Johnny Coca leads British label Mulberry’s comeback with bags of attitude
Spaniard behind some of Celine’s best bags has added sophistication, and studs, to floundering brand’s classic shapes. He explains his focus on production techniques, attitude and pricing
Until two months ago it had been more than two years since Mulberry last staged a fashion show. The British fashion and accessories brand was left rudderless when creative director Emma Hill departed; then a new CEO, Bruno Guillon, made the ill-fated decision to reposition the brand with rapid expansion overseas – at a time when the Chinese market was looking especially lucrative to European designer brands – and then raised the price of its handbags. It was a disaster.
The brand ignored its core customer in Britain, where the receiving of one’s first Mulberry handbag is a rite of passage for a teenager, and 2015 pre-tax profits plummeted 87 per cent.
Now Thierry Andretta (formerly of Gucci and LVMH) has taken over as CEO and the talented creative director is Johnny Coca, the man responsible, alongside Phoebe Philo, for all Celine’s most successful bags over the past few years – notably the Trapeze and Daria bags – and the posh skater shoes.
His 15-year track record in prestige leather goods, which includes long spells at Louis Vuitton and Michael Kors (when the American was designing for Celine), emphasises Mulberry’s desire to win back its position as Britain’s premier accessory brand.
The 40-year-old Spaniard arrived at Mulberry in July 2015 and has been shaking things up ever since. Coca, a diminutive figure in a kilt and Doc Martens, made his catwalk bow in February. The first Coca-designed handbags and shoes hit Mulberry’s 122 stores worldwide in April.
We meet, just as the collection goes online, in a vast, characterless studio high up in Mulberry’s Kensington headquarters, but Coca more than fills the emptiness with his passion for his work. Quietly spoken, but very clearly switched on, he speaks enthusiastically about the brand’s heritage (it was founded in Somerset, southwest England, by Roger Saul in 1971) and about giving the bags a specific attitude. It is his job to translate that British heritage and attitude into something that will appeal to women across the world.
The Maple (a tote), the Clifton shoulder bag, the Chester city bag and revamped Bayswater have all been produced in the brand’s quaintly named Rookery and Willows factories in Somerset. Coca admits: “If the brand didn’t have factories I wouldn’t have accepted the job.” He has spent a long time over the past few months working with these craftsmen.
“It is important for me to know who is making my products and how they are doing it,” says Coca. “I explain to them my vision of the modernity in the construction of the bag, the selection of the leathers and the way it is stitched. I am trying to merge their experience and my own experience of making bags in France and Italy.”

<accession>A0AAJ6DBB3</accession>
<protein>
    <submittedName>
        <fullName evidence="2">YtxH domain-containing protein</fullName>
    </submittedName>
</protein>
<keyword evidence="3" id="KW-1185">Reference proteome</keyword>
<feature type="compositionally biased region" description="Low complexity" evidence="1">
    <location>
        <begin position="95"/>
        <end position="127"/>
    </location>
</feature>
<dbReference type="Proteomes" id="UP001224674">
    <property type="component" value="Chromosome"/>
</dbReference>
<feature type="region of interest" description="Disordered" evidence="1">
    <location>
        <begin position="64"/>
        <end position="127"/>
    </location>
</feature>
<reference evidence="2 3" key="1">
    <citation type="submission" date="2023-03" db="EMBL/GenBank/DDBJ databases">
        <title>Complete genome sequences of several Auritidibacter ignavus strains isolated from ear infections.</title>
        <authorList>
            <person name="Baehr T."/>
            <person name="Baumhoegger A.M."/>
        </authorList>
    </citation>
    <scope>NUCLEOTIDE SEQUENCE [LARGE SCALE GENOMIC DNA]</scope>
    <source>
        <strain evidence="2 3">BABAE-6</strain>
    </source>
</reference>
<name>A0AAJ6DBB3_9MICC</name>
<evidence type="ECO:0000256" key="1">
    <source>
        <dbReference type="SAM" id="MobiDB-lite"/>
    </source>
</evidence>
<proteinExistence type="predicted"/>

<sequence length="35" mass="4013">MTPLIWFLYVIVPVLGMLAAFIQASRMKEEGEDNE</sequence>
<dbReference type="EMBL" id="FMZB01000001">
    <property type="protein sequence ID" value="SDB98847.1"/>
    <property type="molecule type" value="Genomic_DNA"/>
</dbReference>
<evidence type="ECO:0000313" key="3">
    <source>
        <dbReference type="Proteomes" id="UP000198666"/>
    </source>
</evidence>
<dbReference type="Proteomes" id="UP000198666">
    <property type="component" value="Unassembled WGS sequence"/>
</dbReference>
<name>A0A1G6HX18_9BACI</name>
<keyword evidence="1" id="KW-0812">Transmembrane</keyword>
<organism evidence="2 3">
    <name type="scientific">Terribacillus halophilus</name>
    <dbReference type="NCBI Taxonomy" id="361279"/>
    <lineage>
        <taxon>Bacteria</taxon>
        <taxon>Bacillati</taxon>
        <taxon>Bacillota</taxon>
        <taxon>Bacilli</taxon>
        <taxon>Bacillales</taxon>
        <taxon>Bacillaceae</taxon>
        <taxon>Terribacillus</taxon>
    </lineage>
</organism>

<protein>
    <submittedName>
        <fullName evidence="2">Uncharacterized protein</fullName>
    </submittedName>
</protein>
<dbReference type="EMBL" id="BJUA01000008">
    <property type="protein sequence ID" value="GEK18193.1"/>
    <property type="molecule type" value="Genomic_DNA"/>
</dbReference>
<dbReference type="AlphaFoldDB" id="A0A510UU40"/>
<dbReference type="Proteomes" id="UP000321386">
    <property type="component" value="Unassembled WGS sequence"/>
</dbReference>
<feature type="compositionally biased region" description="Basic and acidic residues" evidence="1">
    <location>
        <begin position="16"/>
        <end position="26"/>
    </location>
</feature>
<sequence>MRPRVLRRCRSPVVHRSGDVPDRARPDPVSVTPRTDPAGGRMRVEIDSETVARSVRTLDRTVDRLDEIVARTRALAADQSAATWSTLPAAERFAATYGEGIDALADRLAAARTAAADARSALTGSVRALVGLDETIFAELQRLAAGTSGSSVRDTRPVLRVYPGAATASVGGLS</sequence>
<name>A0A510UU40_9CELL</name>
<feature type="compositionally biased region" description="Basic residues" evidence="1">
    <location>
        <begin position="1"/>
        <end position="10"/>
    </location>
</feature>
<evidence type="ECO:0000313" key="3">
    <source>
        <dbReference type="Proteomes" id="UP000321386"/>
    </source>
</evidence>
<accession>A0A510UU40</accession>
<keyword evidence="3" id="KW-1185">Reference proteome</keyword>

One of the bags that came under his scrutiny was the Bayswater. “You can look at an old Bayswater and a new Bayswater and they look the same but are completely different in the way they’ve been constructed, the stitching [and] the edging. I am using a more contemporary way of construction.”
Construction, proportion and attitude are words that constantly pepper his conversation. At times Coca sounds more like an architect than an accessories designer, but there is a synergy between the two disciplines. “I love architecture, and furniture because everything about the construction and proportion has to be perfectly right.” That is a view he’s transposing to bags and clothes as well.
The new bags and shoes are more polished, refined and a little more sophisticated than the soft boho “It” girl vibe of the Alexa and Roxanne bags – traditional big hits for the brand. Punctuating the Clifton and Chester bags and the Marylebone ankle boots with studs gives them attitude. “I love bikers, I love tartan, I love so many British references,” enthuses Coca, who put models in sharply tailored wool capes and studded military coats over whimsical pleated dresses for his catwalk debut. The tough platform shoes ooze attitude with their shiny dark leathers, studs and rebellious use of neon yellow and orange laces. “They are hard, strong, punk rock colours,” explains Coca.
He has been living in London for the past five years while working in the Celine studio so is very in tune with British tastes. When he first came across Mulberry, it was at Barneys in New York several years ago: “I never saw so many girls with the Bayswater and thought it looked cool, well done and not too expensive.”
Given that Mulberry’s misfortunes were partly a result of mispricing, it is refreshing to see how knowledgable Coca is about different leathers and hardware, and the costs of the time spent in production, on packaging and even on the advertising. It turns out he was a dab number cruncher at school in Seville, where he was raised along with his two sisters, and led in maths, physics and biology rather than having the artistic education of most creative directors. So he ensures there are good- quality bags in the £500 to £1,000 (HK$5,500 yo HK$11,000) price bracket. “Pricing is important, as I don’t want to design things that stay in the boutique,” Coca says pointedly.
He is reluctant to predict what will be the next Mulberry icon. “Women in Asia might say they love this and in the UK they may love that. A handbag might be successful in one country and when you change the proportion and make it smaller it might do better in another country.”
However, we already know that the Maple tote bag that opened the February show has had strong feedback. With such a response, Mulberry hopes it has found a safe pair of hands in Johnny Coca.